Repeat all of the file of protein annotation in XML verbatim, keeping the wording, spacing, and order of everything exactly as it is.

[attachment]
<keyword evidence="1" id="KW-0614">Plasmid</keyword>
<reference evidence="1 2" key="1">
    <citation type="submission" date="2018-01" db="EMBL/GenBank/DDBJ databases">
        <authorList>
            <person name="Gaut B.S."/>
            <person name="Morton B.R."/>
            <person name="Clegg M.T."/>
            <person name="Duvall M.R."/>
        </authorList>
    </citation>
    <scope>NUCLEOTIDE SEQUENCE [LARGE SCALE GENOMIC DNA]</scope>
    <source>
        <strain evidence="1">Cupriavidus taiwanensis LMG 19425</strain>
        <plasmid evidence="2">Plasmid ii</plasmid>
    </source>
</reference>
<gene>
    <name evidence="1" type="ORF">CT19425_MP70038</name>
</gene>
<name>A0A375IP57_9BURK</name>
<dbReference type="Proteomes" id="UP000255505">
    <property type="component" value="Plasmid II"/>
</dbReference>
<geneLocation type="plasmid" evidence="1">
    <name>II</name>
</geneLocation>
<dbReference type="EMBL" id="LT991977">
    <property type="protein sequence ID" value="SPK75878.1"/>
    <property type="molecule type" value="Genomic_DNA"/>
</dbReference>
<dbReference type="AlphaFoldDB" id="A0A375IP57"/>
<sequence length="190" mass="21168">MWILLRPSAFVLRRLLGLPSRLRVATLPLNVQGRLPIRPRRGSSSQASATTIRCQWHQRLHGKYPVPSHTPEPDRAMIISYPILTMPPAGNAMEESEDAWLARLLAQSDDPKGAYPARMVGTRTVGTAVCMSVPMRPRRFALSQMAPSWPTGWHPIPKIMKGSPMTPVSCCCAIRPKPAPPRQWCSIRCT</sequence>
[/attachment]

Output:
<keyword evidence="1" id="KW-0614">Plasmid</keyword>
<reference evidence="1 2" key="1">
    <citation type="submission" date="2018-01" db="EMBL/GenBank/DDBJ databases">
        <authorList>
            <person name="Gaut B.S."/>
            <person name="Morton B.R."/>
            <person name="Clegg M.T."/>
            <person name="Duvall M.R."/>
        </authorList>
    </citation>
    <scope>NUCLEOTIDE SEQUENCE [LARGE SCALE GENOMIC DNA]</scope>
    <source>
        <strain evidence="1">Cupriavidus taiwanensis LMG 19425</strain>
        <plasmid evidence="2">Plasmid ii</plasmid>
    </source>
</reference>
<gene>
    <name evidence="1" type="ORF">CT19425_MP70038</name>
</gene>
<name>A0A375IP57_9BURK</name>
<dbReference type="Proteomes" id="UP000255505">
    <property type="component" value="Plasmid II"/>
</dbReference>
<geneLocation type="plasmid" evidence="1">
    <name>II</name>
</geneLocation>
<dbReference type="EMBL" id="LT991977">
    <property type="protein sequence ID" value="SPK75878.1"/>
    <property type="molecule type" value="Genomic_DNA"/>
</dbReference>
<dbReference type="AlphaFoldDB" id="A0A375IP57"/>
<sequence length="190" mass="21168">MWILLRPSAFVLRRLLGLPSRLRVATLPLNVQGRLPIRPRRGSSSQASATTIRCQWHQRLHGKYPVPSHTPEPDRAMIISYPILTMPPAGNAMEESEDAWLARLLAQSDDPKGAYPARMVGTRTVGTAVCMSVPMRPRRFALSQMAPSWPTGWHPIPKIMKGSPMTPVSCCCAIRPKPAPPRQWCSIRCT</sequence>